Over the past several months, we’ve looked at what Federal Circuit cases the Supreme Court has and hasn’t reviewed, and how often the Supreme Court agrees with each Federal Circuit judge. Today, we got another data point with our first grant of a Federal Circuit case for the new Supreme Court term. The case is about the proper procedure for appointing administrative patent judges at the Patent Trial and Appeal Board.
That issue is one Federal Circuit watchers are very familiar with, and we’ve written about it several time times (see here, here, and here). As a short recap: last October in Arthrex, Inc. v. Smith & Nephew, Inc. the Federal Circuit held that the America Invents Act violated the Appointments Clause of the U.S. Constitution by giving the Secretary of Commerce, and not the President, authority to appoint the administrative patent judges who decide inter partes reviews. But the Federal Circuit blunted the effect of that holding by granting only a limited remedy—remand for a new hearing and a new decision from a new panel of judges—and by limiting who was entitled to that remedy—to only those who had received a final written decision from the Board before the Federal Circuit’s decision and had properly preserved an Appointments Clause challenge. The Federal Circuit has since extended Arthrex’s reach to other types of proceedings before the Patent Trial and Appeal Board while continuing to limit the remedy and the parties entitled to it.
The Supreme Court has now agreed to consider both parts of the Federal Circuit’s decision based on two questions presented (Supreme Court lingo for the issues it will consider in a case):
- Whether, for purposes of the Appointments Clause, U.S. Const. Art. II, § 2, Cl. 2, administrative patent judges of the U.S. Patent and Trademark Office are principal officers who must be appointed by the President with the Senate’s advice and consent, or “inferior Officers” whose appointment Congress has permissibly vested in a department head.
- Whether, if administrative patent judges are principal officers, the court of appeals properly cured any Appointments Clause defect in the current statutory scheme prospectively by severing the application of 5 U.S.C. 7513(a) to those judges.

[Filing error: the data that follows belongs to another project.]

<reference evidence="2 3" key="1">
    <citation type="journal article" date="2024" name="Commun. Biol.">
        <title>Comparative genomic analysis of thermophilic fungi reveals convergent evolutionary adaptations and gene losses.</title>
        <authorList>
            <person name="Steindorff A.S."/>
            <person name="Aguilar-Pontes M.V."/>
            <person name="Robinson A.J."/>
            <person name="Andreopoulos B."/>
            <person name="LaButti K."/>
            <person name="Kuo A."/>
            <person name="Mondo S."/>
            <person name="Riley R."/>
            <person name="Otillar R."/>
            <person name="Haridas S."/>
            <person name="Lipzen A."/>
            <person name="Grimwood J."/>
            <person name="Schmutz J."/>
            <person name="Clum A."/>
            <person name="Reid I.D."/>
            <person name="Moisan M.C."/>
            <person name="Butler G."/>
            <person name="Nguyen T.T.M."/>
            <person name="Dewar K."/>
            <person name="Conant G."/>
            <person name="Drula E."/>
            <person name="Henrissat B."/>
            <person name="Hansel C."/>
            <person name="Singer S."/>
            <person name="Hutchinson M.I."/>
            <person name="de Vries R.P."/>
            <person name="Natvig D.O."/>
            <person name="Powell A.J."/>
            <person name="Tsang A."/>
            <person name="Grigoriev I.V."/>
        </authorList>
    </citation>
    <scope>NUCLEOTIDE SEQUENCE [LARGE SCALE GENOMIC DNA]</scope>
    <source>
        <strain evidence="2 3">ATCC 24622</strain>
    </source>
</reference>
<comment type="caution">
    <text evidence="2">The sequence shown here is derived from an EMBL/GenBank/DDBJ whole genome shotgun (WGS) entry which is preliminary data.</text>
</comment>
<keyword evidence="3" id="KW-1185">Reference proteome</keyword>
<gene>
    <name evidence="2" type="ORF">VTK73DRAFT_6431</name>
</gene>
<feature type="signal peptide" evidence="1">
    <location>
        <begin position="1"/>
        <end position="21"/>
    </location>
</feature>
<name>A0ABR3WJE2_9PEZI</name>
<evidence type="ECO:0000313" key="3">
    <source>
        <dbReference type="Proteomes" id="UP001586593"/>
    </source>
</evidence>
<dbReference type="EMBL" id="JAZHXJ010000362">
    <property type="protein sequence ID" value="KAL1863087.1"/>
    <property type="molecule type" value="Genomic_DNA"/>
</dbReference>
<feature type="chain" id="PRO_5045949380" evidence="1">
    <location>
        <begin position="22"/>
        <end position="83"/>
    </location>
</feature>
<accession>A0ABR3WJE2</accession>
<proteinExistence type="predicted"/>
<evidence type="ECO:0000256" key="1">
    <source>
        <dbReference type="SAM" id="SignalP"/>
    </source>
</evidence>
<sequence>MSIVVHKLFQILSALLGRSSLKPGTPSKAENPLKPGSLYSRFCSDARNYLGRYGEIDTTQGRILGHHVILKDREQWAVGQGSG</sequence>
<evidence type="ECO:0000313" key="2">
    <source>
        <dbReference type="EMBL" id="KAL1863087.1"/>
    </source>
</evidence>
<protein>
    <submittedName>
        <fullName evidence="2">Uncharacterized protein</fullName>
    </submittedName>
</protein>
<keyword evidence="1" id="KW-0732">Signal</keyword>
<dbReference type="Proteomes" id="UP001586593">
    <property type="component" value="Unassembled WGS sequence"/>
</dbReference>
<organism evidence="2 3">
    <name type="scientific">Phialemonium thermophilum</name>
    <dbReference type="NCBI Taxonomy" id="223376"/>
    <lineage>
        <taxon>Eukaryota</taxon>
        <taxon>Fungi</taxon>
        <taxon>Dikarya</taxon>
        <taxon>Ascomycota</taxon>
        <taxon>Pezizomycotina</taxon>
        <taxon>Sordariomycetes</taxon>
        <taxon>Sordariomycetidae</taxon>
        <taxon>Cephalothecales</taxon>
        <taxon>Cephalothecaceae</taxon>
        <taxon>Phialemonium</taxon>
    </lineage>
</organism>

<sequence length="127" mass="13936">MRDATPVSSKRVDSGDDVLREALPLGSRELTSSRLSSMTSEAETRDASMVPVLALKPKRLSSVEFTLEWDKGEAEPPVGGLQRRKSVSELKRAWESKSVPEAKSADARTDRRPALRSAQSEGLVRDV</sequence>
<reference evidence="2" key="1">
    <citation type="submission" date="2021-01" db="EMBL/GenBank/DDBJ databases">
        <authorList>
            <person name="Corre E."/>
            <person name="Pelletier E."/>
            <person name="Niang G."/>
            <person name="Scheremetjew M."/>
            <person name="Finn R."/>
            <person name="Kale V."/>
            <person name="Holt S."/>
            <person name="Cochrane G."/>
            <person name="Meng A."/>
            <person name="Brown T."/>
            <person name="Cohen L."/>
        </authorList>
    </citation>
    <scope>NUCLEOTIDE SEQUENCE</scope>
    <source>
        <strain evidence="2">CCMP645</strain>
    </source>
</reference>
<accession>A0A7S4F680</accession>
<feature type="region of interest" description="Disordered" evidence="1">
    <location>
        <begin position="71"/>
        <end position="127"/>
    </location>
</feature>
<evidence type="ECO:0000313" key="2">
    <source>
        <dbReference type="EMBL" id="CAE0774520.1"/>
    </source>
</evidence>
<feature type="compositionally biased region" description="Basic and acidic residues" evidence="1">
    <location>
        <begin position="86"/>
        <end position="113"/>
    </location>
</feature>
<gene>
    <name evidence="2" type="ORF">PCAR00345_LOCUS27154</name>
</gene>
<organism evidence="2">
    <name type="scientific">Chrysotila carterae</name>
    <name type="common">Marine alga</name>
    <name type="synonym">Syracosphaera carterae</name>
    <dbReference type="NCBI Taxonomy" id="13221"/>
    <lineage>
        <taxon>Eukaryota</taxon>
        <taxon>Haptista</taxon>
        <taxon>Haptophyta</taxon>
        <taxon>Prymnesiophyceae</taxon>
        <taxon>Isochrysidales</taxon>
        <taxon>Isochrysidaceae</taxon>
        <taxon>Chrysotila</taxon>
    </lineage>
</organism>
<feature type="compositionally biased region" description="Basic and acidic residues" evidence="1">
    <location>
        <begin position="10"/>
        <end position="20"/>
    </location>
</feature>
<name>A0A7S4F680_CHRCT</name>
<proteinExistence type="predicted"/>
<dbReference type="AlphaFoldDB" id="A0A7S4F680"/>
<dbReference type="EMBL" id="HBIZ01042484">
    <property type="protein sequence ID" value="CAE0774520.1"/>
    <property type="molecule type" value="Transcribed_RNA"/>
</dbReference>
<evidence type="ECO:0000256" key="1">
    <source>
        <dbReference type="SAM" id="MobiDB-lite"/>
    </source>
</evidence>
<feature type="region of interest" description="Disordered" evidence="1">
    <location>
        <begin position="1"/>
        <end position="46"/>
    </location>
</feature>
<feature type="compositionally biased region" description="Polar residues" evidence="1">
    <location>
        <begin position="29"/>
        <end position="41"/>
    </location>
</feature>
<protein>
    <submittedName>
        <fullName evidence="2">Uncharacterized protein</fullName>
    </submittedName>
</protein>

The Supreme Court’s decision to review the Federal Circuit’s decision shouldn’t come as a major surprise and probably shouldn’t be taken as indicating how the case will come out. Although the success rate for certiorari petitions is extremely low, cases in which a federal appellate court strikes down all or part of a federal statute are much more likely to attract the Justices’ attention. Add on the fact that the Federal Circuit has exclusive jurisdiction over patent cases (so there’s no opportunity for a circuit split or further development in other courts) and that the Solicitor General of the United States was one of the petitioners (the SG has a much better success rate than other litigants) and you have a recipe for a strong chance of Supreme Court review. (The SG also asked the Supreme Court to review whether parties needed to raise their constitutional challenge in the PTAB first, but the Court declined to review that question presented.)
Given the issues the Supreme Court has agreed to hear, the effect of the Court’s eventual decision on patent law could be relatively ho hum or far reaching. If the Court reverses the Federal Circuit on the first question, finding no Appointments Clause violation at all, it will largely be business as usual for Patent Office proceedings. The PTAB will continue to oversee and decide the same cases it does today, albeit the administrative patent judges would once again be protected under the Administrative Procedure Act from at-will removals. Cases remanded under Arthrex might be redecided by a new PTAB panel or perhaps could be returned to the original panel, which could reinstate its original Final Written Decision. If the latter, the Federal Circuit might end up getting back a bunch of cases that Arthrex had effectively taken off its docket.
If instead the Supreme Court affirms the Federal Circuit on both issues, the result would also probably be business as usual. The window for Arthrex-affected decisions given the Federal Circuit’s limited remedy is largely closed at this point, with most affected cases already remanded to the Patent Office (which has effectively stayed them) or stayed at the Federal Circuit by agreement of the parties. Those case would proceed but likely no new cases (or very few new cases) would be affected.
The most interesting bucket would be if the Supreme Court agrees with the Federal Circuit that there was an Appointments Clause violation but disagrees on the remedy. At the Federal Circuit, the patent owners argued that only Congress can fix the statute, which could mean an end to many AIA-created Patent Office proceedings until Congress adopts a fix (or the President, with advice and consent of the Senate, appoints PTAB judges). If the Supreme Court agrees, that could affect far more cases than Arthrex has depending on whether parties preserved an Appointments Clause challenge (although normal rules of finality would likely prevent reopening past cases). Of course, the Supreme Court could adopt a completely different remedy altogether, which might have a broad or narrow reach based on what the Court’s decision says.
Arthrex likely will be argued in early 2021, and it should be decided by July 2021.